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  1. #11

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    Hmmm, a rubber membrane for roof gardens could perhaps also line a darkroom sink or a developing trough. If it is made of a neutral material you might find a use for it yet!

  2. #12
    Gavin R's Avatar
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    Thanks Martin. I've just completed the darkroom with an epoxy coated ply sink. Enlarger went in yesterday and hence why I want to attack this paper.

    Being my first darkroom there will no doubt be more silly questions and mistakes, but hopefully some worthy images along the way.
    Attached Thumbnails Attached Thumbnails 35.jpg   36.jpg  

  3. #13

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    Oh that's a neat and tidy arrangement. In the Equipment > Darkroom sub-forum there is a thread for pictures of darkrooms, these photos would go well in there. And congratulations on the De Vere, great machines.

  4. #14
    Mike Wilde's Avatar
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    Quote Originally Posted by Gavin R View Post
    The 'actual' bag is 12 inches wide and apx 4KG. I'll take on board your advice and get it sampled during this week. Oh and its definitely B&W paper.
    Tread carefully in terms of making assumpitions about rolls of b&w paper. I see rolls, and presume a high volume photolab market.

    I have a 12" roll of b&w paper that is designed to be exposed in a (once typical) high volume photo finisher printer machine, and then procesed in RA-4 colour print chemistry.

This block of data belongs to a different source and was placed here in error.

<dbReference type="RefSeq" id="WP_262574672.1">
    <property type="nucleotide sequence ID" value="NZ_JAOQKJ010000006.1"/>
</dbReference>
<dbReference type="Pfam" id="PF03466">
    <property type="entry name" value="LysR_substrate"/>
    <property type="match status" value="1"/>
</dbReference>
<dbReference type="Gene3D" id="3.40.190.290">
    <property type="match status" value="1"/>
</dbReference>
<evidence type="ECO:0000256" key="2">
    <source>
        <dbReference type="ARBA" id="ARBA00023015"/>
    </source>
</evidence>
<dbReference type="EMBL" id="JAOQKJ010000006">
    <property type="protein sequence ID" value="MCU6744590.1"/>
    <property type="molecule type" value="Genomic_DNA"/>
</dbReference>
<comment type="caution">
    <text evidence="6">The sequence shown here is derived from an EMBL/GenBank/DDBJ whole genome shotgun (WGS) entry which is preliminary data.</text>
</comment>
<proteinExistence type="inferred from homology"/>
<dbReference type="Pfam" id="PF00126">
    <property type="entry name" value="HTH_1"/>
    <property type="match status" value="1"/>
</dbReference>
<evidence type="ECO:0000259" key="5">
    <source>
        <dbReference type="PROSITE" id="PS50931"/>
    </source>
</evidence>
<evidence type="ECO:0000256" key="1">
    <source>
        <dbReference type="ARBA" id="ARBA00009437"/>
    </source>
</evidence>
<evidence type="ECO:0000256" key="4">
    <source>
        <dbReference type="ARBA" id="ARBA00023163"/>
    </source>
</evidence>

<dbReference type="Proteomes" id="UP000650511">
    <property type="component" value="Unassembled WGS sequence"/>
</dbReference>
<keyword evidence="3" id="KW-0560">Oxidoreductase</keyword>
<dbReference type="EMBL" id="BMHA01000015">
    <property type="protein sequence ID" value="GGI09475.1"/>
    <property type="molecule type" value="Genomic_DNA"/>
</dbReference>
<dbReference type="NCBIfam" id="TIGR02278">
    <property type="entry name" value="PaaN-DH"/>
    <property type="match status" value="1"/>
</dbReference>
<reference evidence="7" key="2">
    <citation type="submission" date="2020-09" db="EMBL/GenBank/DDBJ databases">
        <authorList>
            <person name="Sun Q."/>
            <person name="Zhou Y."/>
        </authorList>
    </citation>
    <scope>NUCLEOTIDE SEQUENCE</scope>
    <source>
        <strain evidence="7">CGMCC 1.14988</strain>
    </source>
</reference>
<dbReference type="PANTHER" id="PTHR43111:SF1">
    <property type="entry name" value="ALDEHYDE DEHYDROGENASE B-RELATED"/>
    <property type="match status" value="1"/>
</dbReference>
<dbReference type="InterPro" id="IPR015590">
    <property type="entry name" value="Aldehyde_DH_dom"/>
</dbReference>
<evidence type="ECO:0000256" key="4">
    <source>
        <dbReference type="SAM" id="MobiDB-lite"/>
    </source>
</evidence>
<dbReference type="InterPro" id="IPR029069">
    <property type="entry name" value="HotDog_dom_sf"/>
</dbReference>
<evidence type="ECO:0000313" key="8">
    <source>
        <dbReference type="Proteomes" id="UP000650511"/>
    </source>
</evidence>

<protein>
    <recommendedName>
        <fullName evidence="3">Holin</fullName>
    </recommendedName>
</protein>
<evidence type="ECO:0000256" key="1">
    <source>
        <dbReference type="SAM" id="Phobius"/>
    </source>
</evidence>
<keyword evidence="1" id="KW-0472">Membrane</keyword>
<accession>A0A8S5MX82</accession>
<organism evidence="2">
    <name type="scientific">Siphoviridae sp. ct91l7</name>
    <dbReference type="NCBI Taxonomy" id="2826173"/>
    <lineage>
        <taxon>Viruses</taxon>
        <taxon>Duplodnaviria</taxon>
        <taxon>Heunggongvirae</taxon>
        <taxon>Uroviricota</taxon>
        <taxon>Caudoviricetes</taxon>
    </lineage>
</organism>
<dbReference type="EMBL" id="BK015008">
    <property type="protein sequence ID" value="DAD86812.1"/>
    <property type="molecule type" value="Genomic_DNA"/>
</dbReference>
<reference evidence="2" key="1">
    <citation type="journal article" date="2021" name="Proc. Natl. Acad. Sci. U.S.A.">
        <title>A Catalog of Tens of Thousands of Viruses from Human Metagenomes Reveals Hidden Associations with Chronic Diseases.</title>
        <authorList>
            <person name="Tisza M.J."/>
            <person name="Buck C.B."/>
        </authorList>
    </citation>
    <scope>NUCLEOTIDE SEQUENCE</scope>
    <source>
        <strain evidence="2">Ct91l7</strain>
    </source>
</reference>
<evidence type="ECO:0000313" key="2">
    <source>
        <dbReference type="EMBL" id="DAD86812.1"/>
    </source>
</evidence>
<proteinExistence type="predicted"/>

It expects an orange mask as part of the negative when making the exposure to give reasonable contrast.
    It is panchromatic, and must be handled in absolute darkness.
    It can have it's contrast range adjusted by varying the degree of red filitration in the dichroic filter pack.
    Under white lights a snip test would show that is is slightly purple prior to processing.
    As it ages (now long past expiry) it gives a magenta tinted slightly fogged b&w RC print.

    I use it to catch up on b&w contact sheet when I already have ra-4 chemistry going to process my c-41 to RA-4 colour paper contact sheets.
    my real name, imagine that.

  5. #15

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    I received a similar roll of Ilford paper a few years back when I purchased an enlarger. (It was quite heavy, but not quite 35kg.) In my case it was color negative paper. I didn't even know Ilford branded color negative paper existed, but apparently it did on an industrial scale. The first thing to do is to determine if the paper is color or black and white. Your best first guess will be whether the previous owner did mostly color or black and white work. If color, the next question is what kind. In total darkness, snip off a piece of the paper; then look at it under white light. Color negative paper has a cyan filter; Cibachrome is dark gray; white base could be either black and white or some other sort of color reversal stock.

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